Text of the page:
Most states adopted Common Core’s mathematics standards because they were told that these standards would make all high school students “college- and career-ready” and strengthen the critical pipeline for science, technology, engineering, and math (STEM).
Not so. With the exception of a few standards in trigonometry, the math standards end after Algebra II, observed James Milgram, professor of mathematics emeritus at Stanford University in “Lowering the Bar: How Common Core Math Fails to Prepare High School Students for STEM,” a report that I co-authored for the Pioneer Institute.
Who was responsible for telling the truth to the over 46 state boards of education that adopted these standards in 2010? Who should be telling these states today that Common Core includes no standards for precalculus and that high school graduates won’t be prepared to pursue four-year degrees in STEM?
U.S. government data show that only one out of every 50 prospective STEM majors who begin their undergraduate math coursework at the precalculus level or lower will earn bachelor’s degrees in a STEM area. Moreover, students whose last high school mathematics course was Algebra II or lower have less than a 40 percent chance of earning any kind of four-year college degree.
It’s not as if the lead mathematics standards writers themselves weren’t telling the public how low Common Core’s high school math standards were. At a March 2010 meeting of the Massachusetts Board of Elementary and Secondary Education, Jason Zimba, a lead writer, told the board that the standards are “not only not for STEM, they are also not for selective colleges.” Yet I was the only member of the board who expressed concern.
In January 2010, William McCallum, another lead mathematics standards writer, told a group of mathematicians: “The overall standards would not be too high, certainly not in comparison [to] other nations, including East Asia, where math education excels.”
There are other consequences to over 46 states having a college readiness test with low expectations. The U.S. Department of Education’s competitive grant program, Race to the Top, requires states to place students who have been admitted by their public colleges and universities into credit-bearing (non-remedial) mathematics (and English) courses if they have passed a Common Core–based “college readiness” test. Selective public colleges and universities will likely have to lower the level of their introductory math courses to avoid unacceptably high failure rates.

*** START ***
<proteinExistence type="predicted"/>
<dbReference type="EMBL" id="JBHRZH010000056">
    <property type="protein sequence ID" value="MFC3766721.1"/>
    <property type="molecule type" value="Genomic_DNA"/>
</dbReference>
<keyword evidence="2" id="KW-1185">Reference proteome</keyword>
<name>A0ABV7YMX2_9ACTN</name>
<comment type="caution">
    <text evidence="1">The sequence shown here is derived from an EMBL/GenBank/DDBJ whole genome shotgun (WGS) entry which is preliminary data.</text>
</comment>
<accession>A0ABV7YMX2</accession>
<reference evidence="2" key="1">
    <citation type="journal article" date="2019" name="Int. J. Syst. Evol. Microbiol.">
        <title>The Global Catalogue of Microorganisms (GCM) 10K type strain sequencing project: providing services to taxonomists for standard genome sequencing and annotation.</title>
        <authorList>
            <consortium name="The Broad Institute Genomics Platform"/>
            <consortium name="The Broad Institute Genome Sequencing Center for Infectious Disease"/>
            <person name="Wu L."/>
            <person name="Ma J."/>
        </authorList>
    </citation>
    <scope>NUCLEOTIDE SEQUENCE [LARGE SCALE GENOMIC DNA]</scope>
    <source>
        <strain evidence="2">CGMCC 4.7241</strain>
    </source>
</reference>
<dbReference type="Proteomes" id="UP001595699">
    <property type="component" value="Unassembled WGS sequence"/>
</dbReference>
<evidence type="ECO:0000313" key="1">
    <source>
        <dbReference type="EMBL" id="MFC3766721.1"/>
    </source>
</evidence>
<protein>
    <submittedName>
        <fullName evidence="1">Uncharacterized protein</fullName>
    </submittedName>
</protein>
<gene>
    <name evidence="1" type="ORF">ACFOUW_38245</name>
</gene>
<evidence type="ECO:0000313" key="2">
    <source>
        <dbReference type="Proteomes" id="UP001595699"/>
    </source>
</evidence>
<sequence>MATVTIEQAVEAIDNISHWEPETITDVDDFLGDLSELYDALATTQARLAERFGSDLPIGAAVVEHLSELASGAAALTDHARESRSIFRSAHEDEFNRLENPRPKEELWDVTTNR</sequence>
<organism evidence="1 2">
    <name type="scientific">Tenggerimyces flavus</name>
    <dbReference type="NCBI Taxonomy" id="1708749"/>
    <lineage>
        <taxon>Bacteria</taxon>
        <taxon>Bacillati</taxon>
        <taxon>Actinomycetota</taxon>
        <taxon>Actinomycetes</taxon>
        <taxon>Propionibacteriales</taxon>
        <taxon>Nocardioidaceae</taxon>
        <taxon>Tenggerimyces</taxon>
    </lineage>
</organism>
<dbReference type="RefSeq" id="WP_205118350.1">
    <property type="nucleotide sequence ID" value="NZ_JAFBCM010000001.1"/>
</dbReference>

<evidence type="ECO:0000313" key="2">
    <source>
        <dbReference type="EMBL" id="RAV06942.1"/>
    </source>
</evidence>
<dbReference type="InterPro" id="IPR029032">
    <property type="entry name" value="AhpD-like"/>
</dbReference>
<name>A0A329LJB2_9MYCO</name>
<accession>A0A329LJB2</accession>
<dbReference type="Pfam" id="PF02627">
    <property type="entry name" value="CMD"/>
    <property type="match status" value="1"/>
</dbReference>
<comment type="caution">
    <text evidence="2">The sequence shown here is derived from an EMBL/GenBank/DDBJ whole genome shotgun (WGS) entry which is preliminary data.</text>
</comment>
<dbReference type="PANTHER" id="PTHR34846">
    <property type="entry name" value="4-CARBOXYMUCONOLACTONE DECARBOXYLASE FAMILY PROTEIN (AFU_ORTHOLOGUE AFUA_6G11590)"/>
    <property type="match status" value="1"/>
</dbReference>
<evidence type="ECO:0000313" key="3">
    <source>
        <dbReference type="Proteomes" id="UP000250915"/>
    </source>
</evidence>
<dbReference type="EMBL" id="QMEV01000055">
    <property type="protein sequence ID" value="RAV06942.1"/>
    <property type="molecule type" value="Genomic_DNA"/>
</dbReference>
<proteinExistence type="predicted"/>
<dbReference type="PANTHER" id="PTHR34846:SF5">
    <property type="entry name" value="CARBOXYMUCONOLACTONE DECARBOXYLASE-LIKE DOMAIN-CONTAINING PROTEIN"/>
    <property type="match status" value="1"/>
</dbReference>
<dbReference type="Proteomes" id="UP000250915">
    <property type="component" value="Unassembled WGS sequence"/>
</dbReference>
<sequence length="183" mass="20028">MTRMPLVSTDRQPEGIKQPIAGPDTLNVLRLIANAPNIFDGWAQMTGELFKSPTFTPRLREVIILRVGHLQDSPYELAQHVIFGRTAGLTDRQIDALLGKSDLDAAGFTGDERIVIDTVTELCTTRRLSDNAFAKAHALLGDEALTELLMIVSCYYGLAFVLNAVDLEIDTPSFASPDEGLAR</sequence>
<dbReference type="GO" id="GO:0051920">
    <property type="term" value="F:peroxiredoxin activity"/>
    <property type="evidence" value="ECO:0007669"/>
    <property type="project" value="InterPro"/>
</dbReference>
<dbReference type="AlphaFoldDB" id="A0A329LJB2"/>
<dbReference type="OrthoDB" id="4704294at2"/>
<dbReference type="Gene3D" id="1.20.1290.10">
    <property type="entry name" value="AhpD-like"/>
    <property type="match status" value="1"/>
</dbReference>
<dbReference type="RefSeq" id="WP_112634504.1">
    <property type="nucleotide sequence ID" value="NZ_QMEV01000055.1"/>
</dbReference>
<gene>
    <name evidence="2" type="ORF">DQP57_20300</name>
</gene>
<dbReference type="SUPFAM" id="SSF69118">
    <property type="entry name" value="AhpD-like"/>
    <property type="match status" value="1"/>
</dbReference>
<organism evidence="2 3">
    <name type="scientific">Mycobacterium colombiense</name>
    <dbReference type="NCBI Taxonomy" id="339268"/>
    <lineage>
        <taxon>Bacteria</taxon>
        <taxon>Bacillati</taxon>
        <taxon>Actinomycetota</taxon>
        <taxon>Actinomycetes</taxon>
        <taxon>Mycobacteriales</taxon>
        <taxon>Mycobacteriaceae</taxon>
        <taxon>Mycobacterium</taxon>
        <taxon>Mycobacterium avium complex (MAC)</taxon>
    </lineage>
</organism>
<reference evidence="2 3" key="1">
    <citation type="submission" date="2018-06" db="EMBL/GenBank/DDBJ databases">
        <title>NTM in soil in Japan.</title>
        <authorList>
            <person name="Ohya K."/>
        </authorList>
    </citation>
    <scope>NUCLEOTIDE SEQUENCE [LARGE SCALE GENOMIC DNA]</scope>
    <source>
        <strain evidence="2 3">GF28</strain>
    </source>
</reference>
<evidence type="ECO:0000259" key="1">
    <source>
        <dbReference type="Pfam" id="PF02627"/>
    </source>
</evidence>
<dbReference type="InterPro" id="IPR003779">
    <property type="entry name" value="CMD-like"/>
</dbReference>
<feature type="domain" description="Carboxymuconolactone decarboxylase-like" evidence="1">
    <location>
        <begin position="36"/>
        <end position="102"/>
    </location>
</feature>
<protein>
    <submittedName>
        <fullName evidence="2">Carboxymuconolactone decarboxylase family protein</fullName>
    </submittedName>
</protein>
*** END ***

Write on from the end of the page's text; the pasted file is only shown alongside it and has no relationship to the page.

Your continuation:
Both Milgram and I were members of Common Core’s Validation Committee, which was charged with reviewing each successive draft of the standards. We both refused to sign off on the academic quality of the national standards, but we made public our explanation and criticism of the final version of Common Core’s standards.
It is still astonishing that over 46 boards of education adopted Common Core’s standards—usually at the recommendation of their commissioner of education and department of education staff—without asking the faculty who teach mathematics and English at their own higher education institutions (and in their own high schools) to do an analysis of Common Core’s definition of college readiness and make public their recommendations. After all, who could be better judges of college readiness?
Perhaps we need to select commissioners of education and members of state boards of education more carefully. In addition, maybe we should encourage the faculty in postsecondary institutions in a state to work directly with teachers in local school districts with oversight by only the local school board.
Sandra Stotsky, Ed.D, is professor of education reform emerita at the University of Arkansas.